The radial bore 25 is located close to the bottom of the chamber 23.

In order to avoid the mechanical mixing of the liquid 12 with the liquid found in the chamber 23 above the level of the liquid 12 in the course of rotation of the upper end of the shaft 22, the latter shaft end is enveloped by a pipe 26 whose lower end is disposed above the radial bore 25 in the shaft 22.

In order to prevent the mechanical mixing of the liquids 9 and 12 in the chamber 13 during rotation of the lower end of the shaft 22, the latter shaft end is enveloped by a pipe 27 provided with openings 28.

Hydraulic intercommunication between the chambers by means of the shaft 22 provided with the axial bore 24 is preferable in cases when axial channels in the stator core are either absent or for some reason undesirable; this equally applies to cases when the utilization of the shaft 22 provided with the axial bore 24 helps to simplify the motor structure (the tapped series motor being a case in point).

In order to avoid penetration of the surrounding liquid medium into the internal cavity 8 of the motor in the course of operation thereof or during idle time, the pressure of the liquid dielectric 9 inside the motor must always be somewhat higher than that of the surrounding medium.

The result will only be leakage of the dielectric 9 through the seal 10 into the surrounding medium. Unless the above condition is met, the surrounding liquid medium will penetrate into the internal cavity 8 and damage the stator winding insulation. If the motor operates in an aggressive medium the penetration of that medium into the internal cavity of the motor may also put other internally disposed components thereof out of action.

In order to produce an excess pressure in the internal cavity of the motor and make up for the leakage of the liquid dielectric 9 through the seal 10, the annular chamber 11 (FIG. 1), the pipe 15 and the lower portion of the chamber 13 are filled with the liquid 12 having a specific weight greater than that of the liquid dielectric 9 and the surrounding medium and unmixable with said dielectric 9 and said surrounding medium.

As a result, a pressure is developed in the internal cavity of the motor, which pressure is in excess of that of the surrounding liquid medium.

The liquid 12 having a specific weight greater than that of the liquid dielectric 9 tends to move from the upper chamber 11 through the pipe 15 to the lower portion of the chamber 13 and oust the liquid dielectric 9 from said chamber 13 and the internal cavity 8. This, however, is counteracted by the seal 10. As a result, a pressure is developed in the internal cavity 8 of the motor and in chamber 13, whose magnitude depends upon the difference between the specific weights of the liquid 12 and the liquid dielectric 9. The specific weight of the liquid 12 is greater than that of the surrounding medium; hence, the pressure of the liquid dielectric 9 inside the motor is greater than that of the liquid medium around the motor. As a result, the liquid dielectric 9 tends to move from the cavity 8 through the seal 10 into the surrounding medium, and not otherwise.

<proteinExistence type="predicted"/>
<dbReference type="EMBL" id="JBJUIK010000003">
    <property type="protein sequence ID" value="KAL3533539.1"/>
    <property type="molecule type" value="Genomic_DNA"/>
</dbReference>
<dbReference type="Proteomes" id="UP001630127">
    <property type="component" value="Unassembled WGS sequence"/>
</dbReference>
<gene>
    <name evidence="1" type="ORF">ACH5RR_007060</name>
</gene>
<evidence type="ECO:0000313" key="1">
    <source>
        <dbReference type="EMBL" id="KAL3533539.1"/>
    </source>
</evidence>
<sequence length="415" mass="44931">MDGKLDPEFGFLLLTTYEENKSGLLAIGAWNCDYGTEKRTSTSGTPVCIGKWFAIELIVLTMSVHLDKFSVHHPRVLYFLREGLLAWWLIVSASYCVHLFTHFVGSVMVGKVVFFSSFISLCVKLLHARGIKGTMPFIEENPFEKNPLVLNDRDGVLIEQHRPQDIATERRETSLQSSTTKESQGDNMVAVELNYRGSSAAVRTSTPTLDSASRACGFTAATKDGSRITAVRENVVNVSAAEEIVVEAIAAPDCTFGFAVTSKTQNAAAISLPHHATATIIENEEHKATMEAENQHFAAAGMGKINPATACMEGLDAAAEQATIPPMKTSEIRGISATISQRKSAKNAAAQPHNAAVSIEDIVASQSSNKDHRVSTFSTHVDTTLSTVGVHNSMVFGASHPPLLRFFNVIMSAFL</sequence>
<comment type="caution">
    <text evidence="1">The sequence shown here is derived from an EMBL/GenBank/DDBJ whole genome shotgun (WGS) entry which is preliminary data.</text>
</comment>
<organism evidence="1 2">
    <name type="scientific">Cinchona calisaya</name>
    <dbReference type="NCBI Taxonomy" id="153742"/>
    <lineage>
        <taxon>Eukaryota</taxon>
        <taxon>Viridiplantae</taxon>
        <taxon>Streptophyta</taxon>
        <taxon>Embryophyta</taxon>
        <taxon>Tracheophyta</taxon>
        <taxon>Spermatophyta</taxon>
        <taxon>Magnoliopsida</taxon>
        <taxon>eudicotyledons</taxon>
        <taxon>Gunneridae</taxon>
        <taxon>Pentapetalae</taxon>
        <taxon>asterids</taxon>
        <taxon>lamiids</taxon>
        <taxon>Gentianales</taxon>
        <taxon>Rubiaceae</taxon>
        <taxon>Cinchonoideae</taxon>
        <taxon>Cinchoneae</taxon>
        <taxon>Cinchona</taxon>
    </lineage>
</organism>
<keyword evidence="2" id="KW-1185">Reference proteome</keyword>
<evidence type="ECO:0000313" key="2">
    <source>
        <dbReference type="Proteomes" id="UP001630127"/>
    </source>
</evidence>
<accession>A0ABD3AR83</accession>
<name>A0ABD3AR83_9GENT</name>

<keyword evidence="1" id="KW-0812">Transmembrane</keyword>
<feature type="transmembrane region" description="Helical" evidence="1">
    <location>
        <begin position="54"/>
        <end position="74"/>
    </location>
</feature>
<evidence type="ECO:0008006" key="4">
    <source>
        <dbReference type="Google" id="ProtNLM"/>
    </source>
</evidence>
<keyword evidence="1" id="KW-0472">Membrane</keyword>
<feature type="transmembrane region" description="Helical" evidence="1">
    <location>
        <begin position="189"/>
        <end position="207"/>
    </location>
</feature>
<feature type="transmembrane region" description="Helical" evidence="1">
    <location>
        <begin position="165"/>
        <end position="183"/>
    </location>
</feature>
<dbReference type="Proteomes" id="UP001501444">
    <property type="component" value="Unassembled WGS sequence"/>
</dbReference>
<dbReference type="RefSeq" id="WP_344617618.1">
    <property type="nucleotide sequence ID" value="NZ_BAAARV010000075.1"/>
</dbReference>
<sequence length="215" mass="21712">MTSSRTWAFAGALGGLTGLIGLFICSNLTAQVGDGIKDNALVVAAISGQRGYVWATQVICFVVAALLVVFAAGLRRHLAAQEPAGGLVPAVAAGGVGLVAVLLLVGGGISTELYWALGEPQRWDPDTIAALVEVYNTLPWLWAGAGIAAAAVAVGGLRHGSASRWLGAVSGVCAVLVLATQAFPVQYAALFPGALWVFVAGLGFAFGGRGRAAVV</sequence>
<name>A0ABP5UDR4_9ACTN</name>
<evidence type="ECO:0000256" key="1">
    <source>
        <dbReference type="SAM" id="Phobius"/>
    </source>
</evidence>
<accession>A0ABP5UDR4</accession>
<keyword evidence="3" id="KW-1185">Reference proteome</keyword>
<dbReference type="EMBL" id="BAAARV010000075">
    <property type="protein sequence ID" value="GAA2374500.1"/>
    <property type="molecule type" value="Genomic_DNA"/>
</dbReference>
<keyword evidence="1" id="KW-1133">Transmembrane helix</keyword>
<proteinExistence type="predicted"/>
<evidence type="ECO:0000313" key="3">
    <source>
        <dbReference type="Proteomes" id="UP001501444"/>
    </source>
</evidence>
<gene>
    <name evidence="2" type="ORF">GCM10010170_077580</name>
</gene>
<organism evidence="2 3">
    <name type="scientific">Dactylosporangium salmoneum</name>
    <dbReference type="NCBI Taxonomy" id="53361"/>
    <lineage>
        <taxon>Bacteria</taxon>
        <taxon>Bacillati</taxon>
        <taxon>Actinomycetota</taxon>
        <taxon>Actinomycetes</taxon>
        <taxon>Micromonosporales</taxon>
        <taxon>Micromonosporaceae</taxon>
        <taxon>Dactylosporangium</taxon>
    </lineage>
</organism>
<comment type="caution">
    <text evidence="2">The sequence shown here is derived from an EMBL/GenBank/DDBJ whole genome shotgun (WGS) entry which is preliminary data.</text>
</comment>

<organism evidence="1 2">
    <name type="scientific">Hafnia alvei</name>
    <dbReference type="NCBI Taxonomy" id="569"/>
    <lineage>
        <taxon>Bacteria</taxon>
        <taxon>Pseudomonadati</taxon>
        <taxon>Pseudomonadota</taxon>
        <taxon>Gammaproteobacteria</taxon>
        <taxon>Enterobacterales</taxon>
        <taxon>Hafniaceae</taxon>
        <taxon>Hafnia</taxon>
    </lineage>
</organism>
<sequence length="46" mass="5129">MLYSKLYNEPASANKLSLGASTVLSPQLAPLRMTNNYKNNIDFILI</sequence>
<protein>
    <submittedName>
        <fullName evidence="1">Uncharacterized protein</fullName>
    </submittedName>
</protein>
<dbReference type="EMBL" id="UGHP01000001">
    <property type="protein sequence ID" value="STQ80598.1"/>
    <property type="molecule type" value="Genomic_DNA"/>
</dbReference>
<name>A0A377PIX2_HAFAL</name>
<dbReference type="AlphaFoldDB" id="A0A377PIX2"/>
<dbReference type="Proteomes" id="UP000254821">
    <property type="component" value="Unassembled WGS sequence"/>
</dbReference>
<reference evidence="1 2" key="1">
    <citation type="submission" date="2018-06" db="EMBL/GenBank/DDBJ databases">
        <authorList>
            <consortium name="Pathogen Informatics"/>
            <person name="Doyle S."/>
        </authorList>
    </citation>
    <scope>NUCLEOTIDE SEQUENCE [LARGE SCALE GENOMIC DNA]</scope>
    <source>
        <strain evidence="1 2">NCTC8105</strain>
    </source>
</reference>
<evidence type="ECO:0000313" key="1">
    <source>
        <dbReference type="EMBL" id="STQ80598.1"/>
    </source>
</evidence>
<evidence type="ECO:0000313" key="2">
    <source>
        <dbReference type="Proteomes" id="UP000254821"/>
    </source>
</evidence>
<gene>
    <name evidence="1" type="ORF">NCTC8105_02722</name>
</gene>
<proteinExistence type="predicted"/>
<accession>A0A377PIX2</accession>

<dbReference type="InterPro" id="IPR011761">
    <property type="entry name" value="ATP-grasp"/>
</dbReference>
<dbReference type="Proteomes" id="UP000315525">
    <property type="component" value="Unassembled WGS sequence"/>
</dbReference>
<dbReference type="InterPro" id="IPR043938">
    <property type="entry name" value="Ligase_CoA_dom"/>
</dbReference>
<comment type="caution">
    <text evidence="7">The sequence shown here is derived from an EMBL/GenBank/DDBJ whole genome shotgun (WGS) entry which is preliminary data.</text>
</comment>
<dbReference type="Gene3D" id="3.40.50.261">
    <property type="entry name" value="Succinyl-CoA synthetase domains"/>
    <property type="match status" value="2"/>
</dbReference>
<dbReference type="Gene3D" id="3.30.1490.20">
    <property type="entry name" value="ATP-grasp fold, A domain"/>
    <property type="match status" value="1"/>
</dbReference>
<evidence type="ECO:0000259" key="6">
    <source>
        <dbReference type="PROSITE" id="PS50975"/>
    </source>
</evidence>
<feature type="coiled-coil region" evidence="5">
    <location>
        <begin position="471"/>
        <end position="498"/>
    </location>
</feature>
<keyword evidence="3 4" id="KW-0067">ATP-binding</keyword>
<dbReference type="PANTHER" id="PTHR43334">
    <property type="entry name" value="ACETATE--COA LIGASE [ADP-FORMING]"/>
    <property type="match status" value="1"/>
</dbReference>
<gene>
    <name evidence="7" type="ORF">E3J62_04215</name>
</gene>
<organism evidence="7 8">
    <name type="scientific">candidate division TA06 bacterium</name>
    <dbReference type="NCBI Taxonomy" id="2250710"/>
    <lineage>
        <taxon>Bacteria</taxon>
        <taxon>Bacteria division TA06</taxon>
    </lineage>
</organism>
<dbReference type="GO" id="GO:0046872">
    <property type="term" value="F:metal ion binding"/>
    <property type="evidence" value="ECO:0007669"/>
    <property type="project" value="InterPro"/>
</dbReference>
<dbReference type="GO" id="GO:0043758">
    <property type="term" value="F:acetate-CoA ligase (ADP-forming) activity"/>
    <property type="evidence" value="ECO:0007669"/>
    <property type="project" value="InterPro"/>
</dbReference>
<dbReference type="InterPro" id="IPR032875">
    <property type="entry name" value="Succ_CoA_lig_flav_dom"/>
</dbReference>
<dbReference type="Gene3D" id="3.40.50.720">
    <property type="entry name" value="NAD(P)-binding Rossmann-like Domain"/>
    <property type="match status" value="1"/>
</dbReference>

During operation of the motor the surrounding liquid medium will invariably be found in the annular chamber 11, above the level of the liquid 12, and will never come into contact with the liquid dielectric 9 either through the pipe 15 or the seal 10.

It must be said in conclusion that the annular chamber 11 and the pipe 15 allow the liquid 12 to move from the lower portion of the chamber 13 to the annular chamber 1l in case the liquid dielectric 9 increases in volume due to a rise in its temperature, which rules out dangerous pressure jumps.

Patent Citations
Cited PatentFiling datePublication dateApplicantTitle
US2020513 *Feb 5, 1934Nov 12, 1935Menhorn IncOil-sealed submersible structure
US2246751 *Jan 16, 1940Jun 24, 1941Albert NelsonSubmersible motor for deep well turbine pumps
US2446521 *Aug 2, 1946Aug 10, 1948Byron Jackson CoSubmersible motor structure
US2455022 *Aug 8, 1944Nov 30, 1948Schmidt Benjamin FSubmersible double-acting fluid piston deep well pump
US2682229 *Dec 26, 1950Jun 29, 1954Us Electrical Motors IncPressure system for submersible structures
US2958795 *Jul 7, 1958Nov 1, 1960Us Electrical Motors IncInternal fluid circulating system for submersible motors or the like
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US3502919 *Jan 2, 1969Mar 24, 1970Borg WarnerSubmersible motor seal section
Referenced by
Citing PatentFiling datePublication dateApplicantTitle
US4445056 *Nov 2, 1981Apr 24, 1984Litton Industrial Products, Inc.Means for improving the operation of liquid filled electric motors
US5404061 *Sep 7, 1993Apr 4, 1995Camco International Inc.Oil-filled motor protector
US5796197 *Dec 9, 1996Aug 18, 1998Franklin Electric Co., Inc.Submersible motor sealing system
US6268672Oct 29, 1998Jul 31, 2001Camco International, Inc.System and method for protecting a submergible motor from corrosive agents in a subterranean environment
US6609895Apr 30, 2001Aug 26, 2003Occidental Permian Ltd.Carbon dioxide pump, pumping system, and method of controlling the same
US6794788 *May 26, 2000Sep 21, 2004Schlumberger Technology CorporationModular motor and housing
Classifications
U.S. Classification310/87
International ClassificationH02K5/132
Cooperative ClassificationH02K5/132
European ClassificationH02K5/132